Obviously we want 'smart' people, but my experience has grown i've found smartness is difficult to judge. Someone might appear bright and intelligent yet not have the capability. Quiet people who have difficulty face to face can shine.
The point about University isn't that people who go there are not smart, just that those really passionate about technology would have been involved prior to University.
The common thread here is passion; picking people who care. There are capable, intelligent people around who just don't care, and who treat development as just a job. They may actually be perfectly adequate in a functional sense, but this wasn't about finding adequate.
This strongly discriminates against people like me who didn't have the opportunity to get into software until later in life. Whatever a person's reasons are, there are a lot of good ones for not starting to program until long after university.
I see that you're very much into open source, based on the short bio that's visible on the post and I assume that explains the slant on your post. Generally open source attracts very passionate people and that's what makes open source what it is, but I disagree on some of your points.
I've met some very good programmers who only have coding as a day job, their personal life focus is family and other things. That's fine and they can be as good/bad as those who code on their own time, I don't think it's a strong indicator.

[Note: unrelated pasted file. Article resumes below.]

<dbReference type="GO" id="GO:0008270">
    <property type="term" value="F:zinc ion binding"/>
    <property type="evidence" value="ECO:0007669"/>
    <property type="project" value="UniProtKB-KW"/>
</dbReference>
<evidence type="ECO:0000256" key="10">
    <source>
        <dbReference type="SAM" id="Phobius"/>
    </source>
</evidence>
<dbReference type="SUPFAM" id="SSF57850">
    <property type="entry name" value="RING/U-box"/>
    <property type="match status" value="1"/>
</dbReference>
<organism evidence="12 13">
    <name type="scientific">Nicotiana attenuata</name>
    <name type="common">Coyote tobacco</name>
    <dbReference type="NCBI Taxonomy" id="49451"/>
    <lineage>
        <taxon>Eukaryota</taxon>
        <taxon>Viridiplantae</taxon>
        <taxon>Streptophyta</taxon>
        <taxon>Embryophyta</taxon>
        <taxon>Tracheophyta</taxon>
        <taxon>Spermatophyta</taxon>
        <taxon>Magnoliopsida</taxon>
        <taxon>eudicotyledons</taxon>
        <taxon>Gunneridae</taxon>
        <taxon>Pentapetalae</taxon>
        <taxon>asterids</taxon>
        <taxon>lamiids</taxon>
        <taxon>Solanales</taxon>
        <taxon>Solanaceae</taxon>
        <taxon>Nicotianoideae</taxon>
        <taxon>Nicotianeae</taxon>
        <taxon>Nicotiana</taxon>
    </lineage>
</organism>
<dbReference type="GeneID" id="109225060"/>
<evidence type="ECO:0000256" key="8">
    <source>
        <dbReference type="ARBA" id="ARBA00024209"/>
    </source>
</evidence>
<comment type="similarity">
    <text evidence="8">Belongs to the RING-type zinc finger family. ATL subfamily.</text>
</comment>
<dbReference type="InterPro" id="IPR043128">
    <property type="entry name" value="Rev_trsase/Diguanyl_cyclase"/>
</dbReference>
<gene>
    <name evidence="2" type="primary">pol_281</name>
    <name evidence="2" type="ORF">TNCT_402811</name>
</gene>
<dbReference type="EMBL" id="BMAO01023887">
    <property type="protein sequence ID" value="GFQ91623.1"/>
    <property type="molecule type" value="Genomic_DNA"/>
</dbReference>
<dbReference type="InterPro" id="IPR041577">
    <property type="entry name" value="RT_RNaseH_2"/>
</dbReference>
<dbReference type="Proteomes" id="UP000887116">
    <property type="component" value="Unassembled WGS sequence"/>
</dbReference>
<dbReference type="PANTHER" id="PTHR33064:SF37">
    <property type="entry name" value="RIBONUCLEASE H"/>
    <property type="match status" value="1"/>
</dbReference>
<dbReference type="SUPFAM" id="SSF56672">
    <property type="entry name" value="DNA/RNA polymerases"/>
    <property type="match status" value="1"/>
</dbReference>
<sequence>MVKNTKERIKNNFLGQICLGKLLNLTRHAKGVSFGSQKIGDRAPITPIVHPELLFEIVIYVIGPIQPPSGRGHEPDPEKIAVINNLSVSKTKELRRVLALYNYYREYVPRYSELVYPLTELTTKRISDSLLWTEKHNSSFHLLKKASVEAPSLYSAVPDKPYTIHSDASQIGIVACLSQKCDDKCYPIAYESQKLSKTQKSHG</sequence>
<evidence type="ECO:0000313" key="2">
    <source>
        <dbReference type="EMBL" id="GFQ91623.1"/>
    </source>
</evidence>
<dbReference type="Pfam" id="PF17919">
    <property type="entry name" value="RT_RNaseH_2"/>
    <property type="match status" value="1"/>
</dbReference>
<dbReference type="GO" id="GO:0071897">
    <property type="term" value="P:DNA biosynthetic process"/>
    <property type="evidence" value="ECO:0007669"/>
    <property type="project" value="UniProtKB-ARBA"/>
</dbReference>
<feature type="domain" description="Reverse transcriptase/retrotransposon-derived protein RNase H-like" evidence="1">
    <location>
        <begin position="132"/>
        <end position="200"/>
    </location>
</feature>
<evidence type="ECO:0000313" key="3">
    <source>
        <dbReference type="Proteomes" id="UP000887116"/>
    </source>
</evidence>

I started programming in uni. Before that I was going down a different academic path at school and it's only when I tried a degree in that when I realised it wasn't for me, reconsidered, and then went on to do a computer science degree. Not everyone is lucky enough to find out that programming is for them before the end of school.
While not "all technologies are good", I'd be happy to work with whatever the company is using if they've invested time into making it work. Would you rather hire someone who comes in and tries to change your entire stack into what they think is "right"?
Right, I've talked about the points I disagree with and I don't want to leave a purely negative comment. Someone who is passionate and can talk about tech once you let them is quite a good sign, it can show a fair amount of drive. Learning technologies on their own and having opinions on them shows they've gone deep enough into them to actually compare it to what they know and value to form an opinion, again something I'd consider to be useful. A breadth of knowledge/experience is what I'd expect from someone, rather than just a handful of technologies on their CV, that would seem artificial.
Anyway, I think everyone will have their own criteria for hiring and it depends on the circumstance. It's interesting to see someone post the ones I disagreed with, could you elaborate on why you think that way?